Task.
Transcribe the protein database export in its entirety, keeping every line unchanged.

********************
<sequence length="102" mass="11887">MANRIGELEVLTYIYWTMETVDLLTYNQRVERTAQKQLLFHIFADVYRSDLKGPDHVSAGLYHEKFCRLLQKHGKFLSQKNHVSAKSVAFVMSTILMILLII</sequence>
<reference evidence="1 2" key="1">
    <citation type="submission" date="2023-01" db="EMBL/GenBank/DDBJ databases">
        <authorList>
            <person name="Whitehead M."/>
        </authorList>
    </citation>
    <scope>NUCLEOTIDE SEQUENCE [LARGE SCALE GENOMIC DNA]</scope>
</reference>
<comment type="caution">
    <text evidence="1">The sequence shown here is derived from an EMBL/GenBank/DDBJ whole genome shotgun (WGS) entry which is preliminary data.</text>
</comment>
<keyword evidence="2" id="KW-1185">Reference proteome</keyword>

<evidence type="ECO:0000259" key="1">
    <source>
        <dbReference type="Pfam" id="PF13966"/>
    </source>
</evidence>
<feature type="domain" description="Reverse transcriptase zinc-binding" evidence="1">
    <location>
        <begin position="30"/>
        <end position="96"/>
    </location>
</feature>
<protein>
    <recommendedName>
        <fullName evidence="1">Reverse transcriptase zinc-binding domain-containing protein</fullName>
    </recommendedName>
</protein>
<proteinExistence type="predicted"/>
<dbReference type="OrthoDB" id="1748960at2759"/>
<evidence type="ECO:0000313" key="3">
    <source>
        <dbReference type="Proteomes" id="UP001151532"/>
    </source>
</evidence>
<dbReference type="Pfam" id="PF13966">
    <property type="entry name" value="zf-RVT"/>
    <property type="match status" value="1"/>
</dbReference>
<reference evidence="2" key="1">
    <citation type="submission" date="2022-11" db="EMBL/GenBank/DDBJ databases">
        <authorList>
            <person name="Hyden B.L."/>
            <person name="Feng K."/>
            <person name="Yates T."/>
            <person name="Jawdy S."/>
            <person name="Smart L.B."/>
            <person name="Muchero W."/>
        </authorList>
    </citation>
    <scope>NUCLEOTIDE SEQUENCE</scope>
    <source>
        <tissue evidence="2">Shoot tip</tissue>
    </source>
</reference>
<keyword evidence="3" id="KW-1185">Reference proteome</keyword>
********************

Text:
<sequence length="102" mass="11887">MANRIGELEVLTYIYWTMETVDLLTYNQRVERTAQKQLLFHIFADVYRSDLKGPDHVSAGLYHEKFCRLLQKHGKFLSQKNHVSAKSVAFVMSTILMILLII</sequence>
<reference evidence="1 2" key="1">
    <citation type="submission" date="2023-01" db="EMBL/GenBank/DDBJ databases">
        <authorList>
            <person name="Whitehead M."/>
        </authorList>
    </citation>
    <scope>NUCLEOTIDE SEQUENCE [LARGE SCALE GENOMIC DNA]</scope>
</reference>
<comment type="caution">
    <text evidence="1">The sequence shown here is derived from an EMBL/GenBank/DDBJ whole genome shotgun (WGS) entry which is preliminary data.</text>
</comment>
<keyword evidence="2" id="KW-1185">Reference proteome</keyword>

<evidence type="ECO:0000259" key="1">
    <source>
        <dbReference type="Pfam" id="PF13966"/>
    </source>
</evidence>
<feature type="domain" description="Reverse transcriptase zinc-binding" evidence="1">
    <location>
        <begin position="30"/>
        <end position="96"/>
    </location>
</feature>
<protein>
    <recommendedName>
        <fullName evidence="1">Reverse transcriptase zinc-binding domain-containing protein</fullName>
    </recommendedName>
</protein>
<proteinExistence type="predicted"/>
<dbReference type="OrthoDB" id="1748960at2759"/>
<evidence type="ECO:0000313" key="3">
    <source>
        <dbReference type="Proteomes" id="UP001151532"/>
    </source>
</evidence>
<dbReference type="Pfam" id="PF13966">
    <property type="entry name" value="zf-RVT"/>
    <property type="match status" value="1"/>
</dbReference>
<reference evidence="2" key="1">
    <citation type="submission" date="2022-11" db="EMBL/GenBank/DDBJ databases">
        <authorList>
            <person name="Hyden B.L."/>
            <person name="Feng K."/>
            <person name="Yates T."/>
            <person name="Jawdy S."/>
            <person name="Smart L.B."/>
            <person name="Muchero W."/>
        </authorList>
    </citation>
    <scope>NUCLEOTIDE SEQUENCE</scope>
    <source>
        <tissue evidence="2">Shoot tip</tissue>
    </source>
</reference>
<keyword evidence="3" id="KW-1185">Reference proteome</keyword>